Wisconsin's Maritime Trails: Early Water Routes

© Photographed April 13 and 29, 2017
Erected by Wisconsin Historical Society,
Sea Grant University of Wisconsin, 
Wisconsin Coastal Management Program, and
Wisconsin Department of Transportation

Wisconsin's Maritime Trails
Early Water Routes
The Fox River has served as a highway for the movement of people and goods for thousands of years. Archaeologists working along the Fox River in De Pere uncovered two-thousand-year-old pottery that demonstrates trade with communities in Illinois. Another site near Kaukauna yielded stone tools and pottery from as far away as New York state.

One can trace the spread of European influence along the Fox-Wisconsin-River system from Jean Nicolet's 1634 landing near Green Bay to Louis Joilet and Jacques Marquette's 1672 discovery of the "Great River," already known to Natives as "Messipi." Yet Europeans were not exploring the unknown -- their guides were following transportation routes that were old when Nicolet traveled them.

In an attempt to exert stronger control over Native American groups, the United States government set up a series of forts along the Fox-Wisconsin River system. Fort Howard was built at the mouth of the Fox River.

The Fox River not only provided an important trade route, but also a home for a number of different communities that lived around present-day Green Bay. Archaeology along the Fox River tells many stories of this region's occupants. At one site, archaeologists have identified evidence of Native American settlements extending back thousands of years. Later evidence at the same site indicates a seventeenth-century village where Native Americans and Europeans traded goods. Descendants of those traders lived there into the nineteenth century.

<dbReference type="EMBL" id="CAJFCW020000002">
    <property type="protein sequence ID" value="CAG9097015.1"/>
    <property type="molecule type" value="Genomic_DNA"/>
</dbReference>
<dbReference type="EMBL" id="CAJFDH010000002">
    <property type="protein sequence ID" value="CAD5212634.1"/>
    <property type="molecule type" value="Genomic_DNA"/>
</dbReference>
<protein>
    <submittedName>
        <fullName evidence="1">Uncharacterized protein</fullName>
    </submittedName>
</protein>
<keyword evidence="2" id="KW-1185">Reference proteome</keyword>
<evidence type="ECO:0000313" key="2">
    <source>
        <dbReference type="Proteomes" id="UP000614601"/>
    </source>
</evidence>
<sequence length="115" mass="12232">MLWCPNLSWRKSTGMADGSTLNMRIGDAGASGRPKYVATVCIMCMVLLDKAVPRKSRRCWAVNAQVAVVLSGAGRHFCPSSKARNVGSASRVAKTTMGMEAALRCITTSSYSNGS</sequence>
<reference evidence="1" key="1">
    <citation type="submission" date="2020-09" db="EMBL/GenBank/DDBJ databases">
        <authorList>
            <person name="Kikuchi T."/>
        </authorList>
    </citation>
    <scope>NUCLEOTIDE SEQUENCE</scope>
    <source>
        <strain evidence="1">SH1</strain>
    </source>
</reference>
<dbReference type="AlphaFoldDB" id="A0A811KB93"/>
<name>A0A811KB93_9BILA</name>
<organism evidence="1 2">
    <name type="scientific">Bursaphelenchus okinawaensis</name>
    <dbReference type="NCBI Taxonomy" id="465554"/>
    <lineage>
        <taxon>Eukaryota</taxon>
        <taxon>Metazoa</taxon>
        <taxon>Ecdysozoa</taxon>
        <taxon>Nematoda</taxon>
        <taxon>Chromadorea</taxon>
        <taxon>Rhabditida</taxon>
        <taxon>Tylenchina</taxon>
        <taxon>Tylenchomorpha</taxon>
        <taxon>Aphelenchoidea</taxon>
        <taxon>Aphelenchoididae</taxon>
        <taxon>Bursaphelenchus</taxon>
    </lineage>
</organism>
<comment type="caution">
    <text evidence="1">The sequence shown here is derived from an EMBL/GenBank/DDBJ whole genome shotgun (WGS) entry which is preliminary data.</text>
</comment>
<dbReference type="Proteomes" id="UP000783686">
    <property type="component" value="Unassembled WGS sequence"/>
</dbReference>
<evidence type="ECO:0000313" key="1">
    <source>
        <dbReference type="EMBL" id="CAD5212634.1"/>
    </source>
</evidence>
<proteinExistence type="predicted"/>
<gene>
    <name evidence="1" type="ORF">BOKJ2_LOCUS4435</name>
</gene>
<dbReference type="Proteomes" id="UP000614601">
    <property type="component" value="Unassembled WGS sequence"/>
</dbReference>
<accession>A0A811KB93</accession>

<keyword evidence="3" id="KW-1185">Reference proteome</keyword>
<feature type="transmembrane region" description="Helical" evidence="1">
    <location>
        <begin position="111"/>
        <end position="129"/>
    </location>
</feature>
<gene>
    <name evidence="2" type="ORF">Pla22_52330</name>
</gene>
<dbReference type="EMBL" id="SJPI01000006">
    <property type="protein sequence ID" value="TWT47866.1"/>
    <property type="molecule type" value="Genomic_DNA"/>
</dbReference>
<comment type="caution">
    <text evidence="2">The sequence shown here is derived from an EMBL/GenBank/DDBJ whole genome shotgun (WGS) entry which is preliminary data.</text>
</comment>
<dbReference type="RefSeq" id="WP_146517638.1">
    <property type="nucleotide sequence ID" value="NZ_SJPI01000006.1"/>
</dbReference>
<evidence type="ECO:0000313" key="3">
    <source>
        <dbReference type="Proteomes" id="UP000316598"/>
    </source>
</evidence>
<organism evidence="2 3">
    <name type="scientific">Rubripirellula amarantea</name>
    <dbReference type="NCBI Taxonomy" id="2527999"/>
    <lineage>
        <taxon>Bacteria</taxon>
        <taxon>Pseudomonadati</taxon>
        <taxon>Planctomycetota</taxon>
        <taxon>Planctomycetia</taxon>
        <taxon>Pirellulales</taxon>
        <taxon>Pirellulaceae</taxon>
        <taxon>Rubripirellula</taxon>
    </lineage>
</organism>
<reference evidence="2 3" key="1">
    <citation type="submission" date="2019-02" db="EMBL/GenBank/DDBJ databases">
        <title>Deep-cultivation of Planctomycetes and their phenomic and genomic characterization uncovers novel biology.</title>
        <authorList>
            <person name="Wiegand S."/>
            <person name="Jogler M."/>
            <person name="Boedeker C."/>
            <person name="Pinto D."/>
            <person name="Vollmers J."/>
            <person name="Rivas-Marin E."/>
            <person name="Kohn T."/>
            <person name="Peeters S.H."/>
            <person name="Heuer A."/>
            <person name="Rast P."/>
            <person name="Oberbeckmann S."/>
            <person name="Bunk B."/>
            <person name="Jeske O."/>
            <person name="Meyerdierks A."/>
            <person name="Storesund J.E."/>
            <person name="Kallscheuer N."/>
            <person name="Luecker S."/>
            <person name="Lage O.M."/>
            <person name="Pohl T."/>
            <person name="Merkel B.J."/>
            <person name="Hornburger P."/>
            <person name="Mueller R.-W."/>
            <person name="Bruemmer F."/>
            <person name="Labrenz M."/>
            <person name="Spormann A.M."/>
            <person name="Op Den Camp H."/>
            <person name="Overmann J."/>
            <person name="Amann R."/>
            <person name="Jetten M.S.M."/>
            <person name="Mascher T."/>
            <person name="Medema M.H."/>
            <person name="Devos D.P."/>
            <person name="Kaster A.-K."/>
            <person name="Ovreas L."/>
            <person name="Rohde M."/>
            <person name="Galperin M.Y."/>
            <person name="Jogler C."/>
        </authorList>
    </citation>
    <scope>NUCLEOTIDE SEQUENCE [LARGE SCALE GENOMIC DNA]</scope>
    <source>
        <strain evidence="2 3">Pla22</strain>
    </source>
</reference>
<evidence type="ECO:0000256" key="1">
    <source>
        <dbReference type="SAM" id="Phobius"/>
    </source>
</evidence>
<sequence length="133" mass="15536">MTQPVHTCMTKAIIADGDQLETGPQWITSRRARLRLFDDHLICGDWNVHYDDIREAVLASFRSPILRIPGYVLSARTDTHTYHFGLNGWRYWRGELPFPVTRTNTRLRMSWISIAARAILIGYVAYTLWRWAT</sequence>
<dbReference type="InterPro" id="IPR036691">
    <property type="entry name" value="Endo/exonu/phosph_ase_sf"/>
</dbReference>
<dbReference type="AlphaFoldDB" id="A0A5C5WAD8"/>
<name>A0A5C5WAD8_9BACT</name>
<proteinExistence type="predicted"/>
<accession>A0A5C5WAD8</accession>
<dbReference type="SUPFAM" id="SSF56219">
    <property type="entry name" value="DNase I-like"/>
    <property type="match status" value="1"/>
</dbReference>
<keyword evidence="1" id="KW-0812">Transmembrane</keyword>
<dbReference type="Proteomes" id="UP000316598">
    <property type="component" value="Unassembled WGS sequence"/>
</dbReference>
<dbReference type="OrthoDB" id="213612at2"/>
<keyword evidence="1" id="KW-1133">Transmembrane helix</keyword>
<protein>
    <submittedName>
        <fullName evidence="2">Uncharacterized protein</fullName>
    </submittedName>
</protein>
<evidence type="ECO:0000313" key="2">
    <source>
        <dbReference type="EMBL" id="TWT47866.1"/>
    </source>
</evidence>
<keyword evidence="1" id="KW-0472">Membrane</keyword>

The marker is located at the De Pere Lock on the east side of the Fox River and is accessible from the De Pere Riverwalk located on the south side of Voyageur Park, 100 William Street, De Pere, Wisconsin 54115.

NOTE: As you can see from the photos, this is a beautiful location to visit, especially when the American White Pelicans have returned from their winter migration south.

This marker is included in the Wisconsin's Maritime Trails: Historical Markers Series.



The full length of the lock . . .

Fort Howard dans la grand Baie verte (Ouisconsin)
Painting by French writer Francis de La Porte, Conte de Castelnao, 1842
Image courtesy of Wisconsin Historical Society Archives, Image # 3773

Native American dugout and birchbark canoes
were efficient and well-suited for traveling
and gathering food along Wisconsin's lakes and rivers.

Spearing Fish from a Canoe
Engraving by Army artist Seth Eastman, 1859
Image Courtesy of W. Duncan and Nivin MacMillan
and Afton Historical Society Press

 European fur traders in Wisconsin adapted Native American
birchbark canoes to their own needs, exchanging
lightness for cargo capacity. With larger canoes, portages
such as the one connecting the Fox and Wisconsin Rivers
required many more men.

Looking north along the pathway.


 Looking north, with the marker in the distance on the right
and the locktender's house on the left.

 With Dexter on the steps of the locktender's house.

The marker and me . . .

Looking south towards the Main Avenue bridge.

Looking south along the parkway, with the
marker visible in the distance (on the left) 
and the historic locktender's house on the right.

 Looking northeast from the Wildlife Viewing Pier
(the marker is on the left, in front of the blue building).

 A wider view from the viewing bridge,
looking northeast along the Fox River.

 A group of American White Pelicans --
huge birds with a 9-foot wingspan!!!

The marker is located at the De Pere Lock.


This boat's been encamped for repairs to the lock.

 Looking west from the lock out to the Fox River.


Looking into the empty lock.

 Plenty of parking to access the marker, De Pere Riverwalk,
and the Wildlife Viewing Pier (with Voyageur Park in the background).

 The marker is located along the De Pere Riverwalk
(just follow the path; it's impossible to miss the marker next to the lock).

 The marker is located at Voyageur Park in De Pere, Wisconsin

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